What does your Font Cost?

Inside A.S. Watson Fortress And Watsons Stores As Temasek Diversifies From China Banks With Hutchison Whampoa's Retail Arm

One of the most common fonts used in business is Times New Roman, but is it the most cost effective?

A bit of history first.

Times New Roman was designed in 1932. The Times newspaper introduced it in response to a criticism about its newspaper being printed badly and typographically behind the times. In response, The Times commissioned a typeface design company to improve the newspaper’s “economy of space” and “legibility”. The resulting design, Times New Roman, is based on the Plantin typeface redesign of 1913, the original design of which goes back to the 16th century Garamond typeface. Times New Roman is appropriate for reading plain texts such as contracts as it has a firm authoritative ‘look and feel’

The alternative, therefore, is Garamond. The design that is currently in use was originally designed in the mid sixteenth century. This member of the Roman type family has survived the centuries because of its remarkable readability. As one of the oldest typefaces, Garamond conveys a sense of solid tradition, yet is still soft and attractive thanks to its elegantly rounded serifs and its diagonally emphasised strokes.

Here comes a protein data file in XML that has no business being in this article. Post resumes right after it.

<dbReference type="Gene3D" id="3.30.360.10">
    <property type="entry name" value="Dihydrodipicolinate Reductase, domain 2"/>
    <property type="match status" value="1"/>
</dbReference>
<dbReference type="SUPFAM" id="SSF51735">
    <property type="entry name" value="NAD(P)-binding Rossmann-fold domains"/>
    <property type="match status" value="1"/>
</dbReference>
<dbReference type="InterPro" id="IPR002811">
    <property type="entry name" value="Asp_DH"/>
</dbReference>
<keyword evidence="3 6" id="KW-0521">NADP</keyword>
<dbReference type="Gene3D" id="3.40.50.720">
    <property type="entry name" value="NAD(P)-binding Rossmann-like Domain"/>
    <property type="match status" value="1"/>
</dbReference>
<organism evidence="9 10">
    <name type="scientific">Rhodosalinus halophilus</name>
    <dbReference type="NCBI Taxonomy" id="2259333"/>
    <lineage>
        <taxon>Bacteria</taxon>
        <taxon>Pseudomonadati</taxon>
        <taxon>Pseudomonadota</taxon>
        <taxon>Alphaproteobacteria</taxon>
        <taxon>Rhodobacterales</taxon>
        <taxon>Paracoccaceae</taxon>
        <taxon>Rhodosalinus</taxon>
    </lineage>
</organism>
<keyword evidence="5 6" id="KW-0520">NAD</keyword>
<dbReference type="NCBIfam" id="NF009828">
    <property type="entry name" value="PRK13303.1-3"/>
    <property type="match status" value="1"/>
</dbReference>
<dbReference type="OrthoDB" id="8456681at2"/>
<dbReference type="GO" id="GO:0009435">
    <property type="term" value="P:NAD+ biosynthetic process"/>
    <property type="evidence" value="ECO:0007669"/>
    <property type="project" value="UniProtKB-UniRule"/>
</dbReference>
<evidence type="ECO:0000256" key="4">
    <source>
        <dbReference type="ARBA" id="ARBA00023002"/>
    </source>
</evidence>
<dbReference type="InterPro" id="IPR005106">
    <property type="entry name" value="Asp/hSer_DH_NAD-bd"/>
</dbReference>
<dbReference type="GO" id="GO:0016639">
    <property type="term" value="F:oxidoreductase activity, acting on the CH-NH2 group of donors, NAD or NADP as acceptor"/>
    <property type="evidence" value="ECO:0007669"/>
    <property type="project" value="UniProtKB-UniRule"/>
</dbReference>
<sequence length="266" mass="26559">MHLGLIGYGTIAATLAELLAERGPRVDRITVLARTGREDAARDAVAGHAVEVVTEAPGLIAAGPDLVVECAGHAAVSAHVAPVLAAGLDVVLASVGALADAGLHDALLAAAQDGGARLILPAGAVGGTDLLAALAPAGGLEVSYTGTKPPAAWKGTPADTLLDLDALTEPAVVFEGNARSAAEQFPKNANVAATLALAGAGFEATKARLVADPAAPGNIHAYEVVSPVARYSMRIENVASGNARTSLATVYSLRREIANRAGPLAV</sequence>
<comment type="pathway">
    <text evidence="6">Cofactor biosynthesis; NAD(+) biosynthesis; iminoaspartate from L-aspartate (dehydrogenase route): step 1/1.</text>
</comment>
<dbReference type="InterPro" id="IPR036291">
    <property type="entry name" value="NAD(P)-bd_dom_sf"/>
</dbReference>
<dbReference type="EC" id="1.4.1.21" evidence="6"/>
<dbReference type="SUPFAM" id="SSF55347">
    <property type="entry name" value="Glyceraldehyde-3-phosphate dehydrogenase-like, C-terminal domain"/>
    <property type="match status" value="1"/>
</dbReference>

Whilst what font you use may be a matter of individual taste or company policy have you ever considered the relevant cost of using a particular font? I would guess not.

A recent study in the US carried out by a 14-year-old student details how the U.S. government could save about $234 million a year by simply switching the type of font that is used on printed documents.

In his study, young Suvir Mirchandani, found that Garamond is a more efficient font than Times New Roman for printing. This is because Garamond uses thinner strokes for its letters, meaning less ink or toner is used on each character.

He found that the saving by switching fonts would amount to 29%. Based on his research and randomly choosing an HP cartridge (an HP301XL) with an average page cost of 5p (based on HP pricing and yield), changing font you could save almost 1.5p per page or over £7 for every ream of paper you use.

This research may have been done by a young man with too much time on his hands but it is certainly worth bearing in mind.

If you would like to see how ITQ could make substantial savings on your printing/copying download our white paper.

3 thoughts on “What does your Font Cost?

Leave a Reply

Fill in your details below or click an icon to log in:

WordPress.com Logo

You are commenting using your WordPress.com account. Log Out /  Change )

Google+ photo

You are commenting using your Google+ account. Log Out /  Change )

Twitter picture

You are commenting using your Twitter account. Log Out /  Change )

Facebook photo

You are commenting using your Facebook account. Log Out /  Change )

w

Connecting to %s